A fake vax card could land you in jail if this bill passes

Here’s what’s happening on Day 15 of the 2022 session of the Washington Legislature.

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2022 Washington Legislature, Day 15 of 60

Everett Herald political reporter Jerry Cornfield: jcornfield@heraldnet.com | @dospueblos

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OLYMPIA, Jan. 24 — It’s Monday. Year 3 of the COVID-19 pandemic is off to a fast start.

• This morning lawmakers discussed making it a crime to use or sell fake vaccination cards. A Senate panel held a hearing on Democratic Sen. Jesse Salomon’s bill to make it a misdemeanor to use a false COVID-19 vaccination document where such proof is needed, like a restaurant. Selling fakes would be a felony with up to five years behind bars.

• Prisons are under siege from the virus. Work release facilities, too. Check out this latest bulletin from the Department of Corrections. Across the system, around 60% of incarcerated individuals were either in medical isolation or quarantine Friday. And that is with 81% of them vaccinated. It seems worse than what my colleagues and I reported a week ago.

• Washington National Guard is deployed at several super-stressed hospitals around the state, including Providence Regional Medical Center Everett. Last week only one ICU bed was unoccupied in Snohomish County.

• Nurses are wiped out. Lawmakers are pondering their pleas for limits as to how many patients they are assigned and other workplace rules. The House labor committee could vote Wednesday on a bill to impose new standards.

• Good news: Free COVID tests are now available from the feds and the state. How quickly they arrive at your door will vary, however. Masks will start to be available, too, probably this week.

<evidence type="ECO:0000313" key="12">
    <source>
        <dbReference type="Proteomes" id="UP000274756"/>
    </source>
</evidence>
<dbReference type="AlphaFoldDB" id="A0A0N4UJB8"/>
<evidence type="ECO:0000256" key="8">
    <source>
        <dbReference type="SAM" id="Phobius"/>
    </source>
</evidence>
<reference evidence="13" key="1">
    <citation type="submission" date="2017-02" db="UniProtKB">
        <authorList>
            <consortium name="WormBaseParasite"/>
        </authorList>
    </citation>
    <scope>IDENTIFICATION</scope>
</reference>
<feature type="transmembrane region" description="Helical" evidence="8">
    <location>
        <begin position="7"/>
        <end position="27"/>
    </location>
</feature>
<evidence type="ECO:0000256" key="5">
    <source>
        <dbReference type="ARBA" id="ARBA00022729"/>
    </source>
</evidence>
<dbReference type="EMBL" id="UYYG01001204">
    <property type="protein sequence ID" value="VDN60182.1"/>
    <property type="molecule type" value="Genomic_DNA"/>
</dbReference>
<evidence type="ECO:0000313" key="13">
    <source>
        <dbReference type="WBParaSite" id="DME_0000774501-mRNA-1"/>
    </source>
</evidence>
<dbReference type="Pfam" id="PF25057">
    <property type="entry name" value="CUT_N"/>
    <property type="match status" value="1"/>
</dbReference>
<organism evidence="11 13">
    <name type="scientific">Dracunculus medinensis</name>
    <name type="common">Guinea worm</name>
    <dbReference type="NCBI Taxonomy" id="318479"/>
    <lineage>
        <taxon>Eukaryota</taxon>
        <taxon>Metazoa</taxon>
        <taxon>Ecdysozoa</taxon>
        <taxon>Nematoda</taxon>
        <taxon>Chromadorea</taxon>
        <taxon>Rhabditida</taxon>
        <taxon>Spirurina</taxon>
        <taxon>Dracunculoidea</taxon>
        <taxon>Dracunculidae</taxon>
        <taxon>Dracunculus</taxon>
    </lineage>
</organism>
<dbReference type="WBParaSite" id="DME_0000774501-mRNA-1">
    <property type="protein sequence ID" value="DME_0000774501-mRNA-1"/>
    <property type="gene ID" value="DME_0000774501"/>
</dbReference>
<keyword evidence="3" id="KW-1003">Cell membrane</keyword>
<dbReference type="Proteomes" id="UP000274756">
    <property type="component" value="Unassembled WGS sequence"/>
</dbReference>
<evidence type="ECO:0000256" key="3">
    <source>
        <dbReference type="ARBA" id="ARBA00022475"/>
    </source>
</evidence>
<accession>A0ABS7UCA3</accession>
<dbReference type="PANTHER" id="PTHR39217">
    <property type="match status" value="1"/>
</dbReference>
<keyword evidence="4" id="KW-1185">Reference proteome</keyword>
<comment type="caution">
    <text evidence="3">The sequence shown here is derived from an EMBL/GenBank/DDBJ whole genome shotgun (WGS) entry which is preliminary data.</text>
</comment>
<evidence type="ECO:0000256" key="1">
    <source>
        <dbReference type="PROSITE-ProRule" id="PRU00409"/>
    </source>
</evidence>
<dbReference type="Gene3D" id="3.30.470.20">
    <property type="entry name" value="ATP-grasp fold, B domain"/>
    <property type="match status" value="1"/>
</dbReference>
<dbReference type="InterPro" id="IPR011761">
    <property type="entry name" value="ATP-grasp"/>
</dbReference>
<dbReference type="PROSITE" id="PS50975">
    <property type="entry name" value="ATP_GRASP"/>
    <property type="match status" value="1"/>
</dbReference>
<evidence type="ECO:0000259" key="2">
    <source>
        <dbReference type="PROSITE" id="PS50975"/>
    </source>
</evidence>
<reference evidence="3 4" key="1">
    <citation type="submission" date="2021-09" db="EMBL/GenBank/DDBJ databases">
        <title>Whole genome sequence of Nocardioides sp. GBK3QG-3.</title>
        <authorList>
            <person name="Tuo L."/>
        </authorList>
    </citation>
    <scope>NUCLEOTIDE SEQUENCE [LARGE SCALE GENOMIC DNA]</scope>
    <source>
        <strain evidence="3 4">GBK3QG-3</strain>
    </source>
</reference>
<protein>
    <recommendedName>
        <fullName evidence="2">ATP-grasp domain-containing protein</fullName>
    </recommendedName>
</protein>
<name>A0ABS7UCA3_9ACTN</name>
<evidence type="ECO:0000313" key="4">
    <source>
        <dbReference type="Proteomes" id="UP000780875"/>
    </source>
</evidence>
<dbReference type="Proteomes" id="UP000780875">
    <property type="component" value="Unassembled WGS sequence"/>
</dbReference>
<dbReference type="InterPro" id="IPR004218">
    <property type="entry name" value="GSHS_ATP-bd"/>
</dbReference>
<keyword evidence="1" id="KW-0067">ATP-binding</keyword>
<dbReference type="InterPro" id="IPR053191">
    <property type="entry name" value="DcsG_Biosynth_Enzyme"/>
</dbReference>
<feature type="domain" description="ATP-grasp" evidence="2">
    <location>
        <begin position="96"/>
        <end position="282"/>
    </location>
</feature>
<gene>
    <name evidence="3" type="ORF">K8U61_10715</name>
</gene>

Finally, how did folks cope the past two years? Read some of the personal, funny and heartwarming insights shared with The Daily Herald.

It might help you get through these next 12 months.

Ferguson weighs in on use of force

Democratic Reps. Jesse Johnson and Roger Goodman crafted House Bill 1310, the new law setting limits on the use of force by police. Cops say it’s impeded their day-to-day enforcement abilities and it’s led to officers to hesitate or refuse to assist in situations where they might be asked to physically intercede to help a person in crisis get treatment.

With such concerns in mind, Goodman and Johnson asked Attorney General Bob Ferguson for his take.

In a partial answer delivered last week, Ferguson said the Legislature should clear things up.

“We begin by emphasizing that the answers to all of your questions are extremely difficult,” Ferguson wrote. “Reasonable minds disagree about the correct legal conclusions. In light of this uncertainty, for the following reasons we strongly urge the Legislature to clarify its intent regarding these important questions.”

Ferguson needs clarity, as well. Under the same law, he’s supposed to publish model policies on use of force and de-escalation tactics to guide law enforcement agencies. His deadline is July 1.

Weekly Spin

A reminder, House and Senate Democratic leaders chat with reporters at 2:45 p.m. today. Watch on TVW.

Republicans will hold their weekly confab at 11:30 a.m. Tuesday. TVW will carry it live.

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